A Bridgerton Review Worthy of Lady Whistledown



Bridgerton. (L to R) Simone Ashley as Kate Sharma, Jonathan Bailey as Anthony Bridgerton in episode 207 of Bridgerton. Cr. Liam Daniel/Netflix © 2022

Dear Reader,

The second season of Bridgerton has finally arrived! Lady Whistledown is back, along with our favorite cast of characters from last season. Well, not really. Season one told the story of Daphne and Simon, the young lovers whose story captivated us mid-quarantine. They were so perfect, and all other characters took a backseat. Everyone had lives, yes, and stories, but they were so minor compared to those of the leading couple. This season has that turned on its head. Simon does not appear, and while Daphne does, she makes brief appearances in but a few episodes. We still have a leading love––Kate and Anthony––but Bridgerton showcases so many other storylines, now containing not just romance, but friendship and motherhood. Minor players last season have become equal with the leading characters from the most important storylines this season. This is a nice change, and yet it doesn’t feel right. While screen time is somewhat equal, Kate and Anthony have more depth and character development than anyone else. Eloise is still smart and rebellious, Penelope still naive and in love but kind (though now she’s smarter, which is something), Colin still handsome but naive, and Benedict––I don’t understand his storylines, or what he is, or what the show is doing with him. I’m happy with Kate and Anthony, but the show taking minor characters from season 1 and putting them into the spotlight while keeping them as shallow as they were last season is annoying.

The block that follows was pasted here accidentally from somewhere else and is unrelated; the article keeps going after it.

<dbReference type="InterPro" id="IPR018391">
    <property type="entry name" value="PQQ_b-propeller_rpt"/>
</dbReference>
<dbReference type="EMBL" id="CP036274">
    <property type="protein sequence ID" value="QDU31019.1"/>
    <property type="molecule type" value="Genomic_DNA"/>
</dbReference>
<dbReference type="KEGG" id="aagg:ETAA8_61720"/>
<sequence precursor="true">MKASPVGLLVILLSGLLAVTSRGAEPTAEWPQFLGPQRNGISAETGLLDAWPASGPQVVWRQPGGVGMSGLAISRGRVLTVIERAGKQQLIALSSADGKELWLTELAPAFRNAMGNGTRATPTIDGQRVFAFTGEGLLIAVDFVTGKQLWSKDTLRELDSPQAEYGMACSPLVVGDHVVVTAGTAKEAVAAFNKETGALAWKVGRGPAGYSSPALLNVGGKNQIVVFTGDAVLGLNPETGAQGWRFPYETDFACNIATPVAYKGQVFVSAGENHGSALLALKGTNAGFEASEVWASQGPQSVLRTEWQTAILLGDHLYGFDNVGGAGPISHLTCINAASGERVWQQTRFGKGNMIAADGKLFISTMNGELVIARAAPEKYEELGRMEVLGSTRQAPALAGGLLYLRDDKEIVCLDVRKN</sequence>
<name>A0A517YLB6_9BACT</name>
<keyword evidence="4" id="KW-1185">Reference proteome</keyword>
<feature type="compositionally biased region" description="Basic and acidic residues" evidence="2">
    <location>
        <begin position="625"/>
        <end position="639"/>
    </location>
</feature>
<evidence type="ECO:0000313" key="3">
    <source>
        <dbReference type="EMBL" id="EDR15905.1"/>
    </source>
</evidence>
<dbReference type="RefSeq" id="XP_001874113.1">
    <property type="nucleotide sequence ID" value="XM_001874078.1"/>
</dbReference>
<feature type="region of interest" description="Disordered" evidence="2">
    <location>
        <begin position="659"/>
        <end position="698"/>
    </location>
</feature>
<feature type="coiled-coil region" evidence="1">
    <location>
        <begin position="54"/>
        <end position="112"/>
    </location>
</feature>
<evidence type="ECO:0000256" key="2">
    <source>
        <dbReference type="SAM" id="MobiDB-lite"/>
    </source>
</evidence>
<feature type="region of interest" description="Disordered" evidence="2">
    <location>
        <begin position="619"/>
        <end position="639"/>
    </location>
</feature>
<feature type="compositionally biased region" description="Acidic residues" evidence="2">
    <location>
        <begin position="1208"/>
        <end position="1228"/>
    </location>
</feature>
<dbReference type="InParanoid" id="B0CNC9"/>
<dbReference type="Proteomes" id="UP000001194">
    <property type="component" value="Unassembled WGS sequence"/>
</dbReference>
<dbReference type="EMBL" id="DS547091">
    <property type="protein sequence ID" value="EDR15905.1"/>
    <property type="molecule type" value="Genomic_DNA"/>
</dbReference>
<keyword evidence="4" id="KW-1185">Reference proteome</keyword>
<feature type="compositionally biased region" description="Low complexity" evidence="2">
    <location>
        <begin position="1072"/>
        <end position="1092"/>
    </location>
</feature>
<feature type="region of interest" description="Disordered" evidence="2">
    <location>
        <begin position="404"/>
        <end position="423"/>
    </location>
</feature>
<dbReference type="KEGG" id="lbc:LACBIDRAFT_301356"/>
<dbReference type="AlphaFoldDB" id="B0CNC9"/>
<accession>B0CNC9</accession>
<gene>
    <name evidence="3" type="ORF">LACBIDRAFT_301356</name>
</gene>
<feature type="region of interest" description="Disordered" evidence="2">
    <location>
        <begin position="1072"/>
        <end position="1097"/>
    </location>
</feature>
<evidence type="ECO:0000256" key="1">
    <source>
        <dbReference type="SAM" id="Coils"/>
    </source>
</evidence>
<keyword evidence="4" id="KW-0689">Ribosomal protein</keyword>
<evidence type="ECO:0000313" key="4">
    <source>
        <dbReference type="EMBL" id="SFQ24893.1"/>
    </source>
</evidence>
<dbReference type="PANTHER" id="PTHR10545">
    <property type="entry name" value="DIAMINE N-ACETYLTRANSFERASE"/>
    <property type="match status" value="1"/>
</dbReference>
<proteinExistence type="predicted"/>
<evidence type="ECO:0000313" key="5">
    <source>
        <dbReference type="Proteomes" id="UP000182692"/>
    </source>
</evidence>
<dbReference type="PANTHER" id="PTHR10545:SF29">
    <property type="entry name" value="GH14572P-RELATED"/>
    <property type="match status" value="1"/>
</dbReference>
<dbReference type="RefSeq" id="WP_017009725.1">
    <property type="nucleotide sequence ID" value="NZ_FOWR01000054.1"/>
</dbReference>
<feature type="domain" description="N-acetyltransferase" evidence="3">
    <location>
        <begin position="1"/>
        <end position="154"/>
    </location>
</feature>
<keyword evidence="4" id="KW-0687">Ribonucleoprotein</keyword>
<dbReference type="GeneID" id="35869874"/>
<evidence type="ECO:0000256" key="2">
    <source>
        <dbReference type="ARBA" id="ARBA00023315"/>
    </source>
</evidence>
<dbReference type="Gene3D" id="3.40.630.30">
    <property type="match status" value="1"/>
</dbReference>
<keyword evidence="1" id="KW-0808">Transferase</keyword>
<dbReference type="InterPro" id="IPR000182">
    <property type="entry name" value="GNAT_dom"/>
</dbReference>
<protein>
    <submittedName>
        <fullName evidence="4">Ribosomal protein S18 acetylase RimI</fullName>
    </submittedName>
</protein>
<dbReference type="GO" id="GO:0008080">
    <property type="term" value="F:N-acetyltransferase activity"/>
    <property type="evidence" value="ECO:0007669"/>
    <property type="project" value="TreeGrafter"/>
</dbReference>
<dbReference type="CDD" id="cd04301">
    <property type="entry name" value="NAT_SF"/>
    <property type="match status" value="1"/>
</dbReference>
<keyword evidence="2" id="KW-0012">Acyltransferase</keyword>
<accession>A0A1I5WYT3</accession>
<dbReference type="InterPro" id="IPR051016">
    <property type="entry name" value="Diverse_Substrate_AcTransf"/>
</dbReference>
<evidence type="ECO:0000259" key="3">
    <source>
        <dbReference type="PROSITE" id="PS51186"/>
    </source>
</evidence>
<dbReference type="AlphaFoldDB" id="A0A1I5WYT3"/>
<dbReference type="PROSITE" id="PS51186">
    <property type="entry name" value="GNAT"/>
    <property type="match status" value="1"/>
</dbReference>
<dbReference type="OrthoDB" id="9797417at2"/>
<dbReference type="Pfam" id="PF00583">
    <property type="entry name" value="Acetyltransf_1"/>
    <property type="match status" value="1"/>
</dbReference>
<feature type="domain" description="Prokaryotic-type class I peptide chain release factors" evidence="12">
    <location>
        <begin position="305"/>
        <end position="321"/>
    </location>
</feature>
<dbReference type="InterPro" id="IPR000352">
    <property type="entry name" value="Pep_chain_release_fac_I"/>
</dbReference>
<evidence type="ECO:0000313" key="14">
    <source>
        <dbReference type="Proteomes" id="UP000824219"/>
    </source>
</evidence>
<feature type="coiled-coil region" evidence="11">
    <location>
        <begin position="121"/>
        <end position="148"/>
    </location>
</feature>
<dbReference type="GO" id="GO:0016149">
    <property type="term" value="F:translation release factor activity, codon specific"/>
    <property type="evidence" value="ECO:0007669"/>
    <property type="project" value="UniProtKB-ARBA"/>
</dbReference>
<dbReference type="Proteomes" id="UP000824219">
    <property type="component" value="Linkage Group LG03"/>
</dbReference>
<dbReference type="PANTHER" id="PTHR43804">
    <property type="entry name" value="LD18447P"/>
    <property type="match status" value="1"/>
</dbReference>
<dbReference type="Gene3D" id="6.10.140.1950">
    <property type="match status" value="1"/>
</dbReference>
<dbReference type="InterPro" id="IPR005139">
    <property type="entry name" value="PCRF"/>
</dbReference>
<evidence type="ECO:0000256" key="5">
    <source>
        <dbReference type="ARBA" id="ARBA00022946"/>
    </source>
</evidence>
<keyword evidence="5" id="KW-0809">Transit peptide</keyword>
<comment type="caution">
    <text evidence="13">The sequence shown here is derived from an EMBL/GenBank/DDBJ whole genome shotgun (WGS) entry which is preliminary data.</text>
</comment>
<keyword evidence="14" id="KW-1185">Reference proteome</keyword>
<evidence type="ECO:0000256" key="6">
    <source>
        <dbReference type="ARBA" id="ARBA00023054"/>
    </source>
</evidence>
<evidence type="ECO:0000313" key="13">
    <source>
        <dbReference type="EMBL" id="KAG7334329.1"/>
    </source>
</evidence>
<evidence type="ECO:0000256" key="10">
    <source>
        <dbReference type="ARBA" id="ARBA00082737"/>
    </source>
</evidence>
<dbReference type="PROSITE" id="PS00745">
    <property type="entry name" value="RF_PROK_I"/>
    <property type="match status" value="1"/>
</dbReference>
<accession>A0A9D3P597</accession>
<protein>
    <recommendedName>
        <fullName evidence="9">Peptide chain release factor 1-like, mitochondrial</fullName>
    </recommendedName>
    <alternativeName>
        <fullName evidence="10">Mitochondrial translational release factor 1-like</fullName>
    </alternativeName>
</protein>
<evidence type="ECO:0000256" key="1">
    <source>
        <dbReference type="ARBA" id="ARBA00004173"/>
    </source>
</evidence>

The best thing about this show is that it knows exactly what it is. It’s dramatic, the characters are unrealistic, and the show knows that and it uses that perfectly. All Shondaland shows have this quality of sheer drama, and that’s all they are. The stupidest things are occuring, the characters are taking everything so seriously, and still it would never happen, even in 1800. But the show knows that, and the show plays with that, and the show is so good because you can just watch the show and forget about all of your problems and watch these fictional people with their fictional problems. So, do I recommend it? If you’ve seen and enjoyed other Shondaland shows, or any show that has that same kind of fictional people with fictional problems thing going on, you’d love this show. If not, this is not for you. However, either way, if you do watch it, I hope you don’t really think about it and just lie back, relax, and enjoy the show, because it’s so, so good to absorb this drama.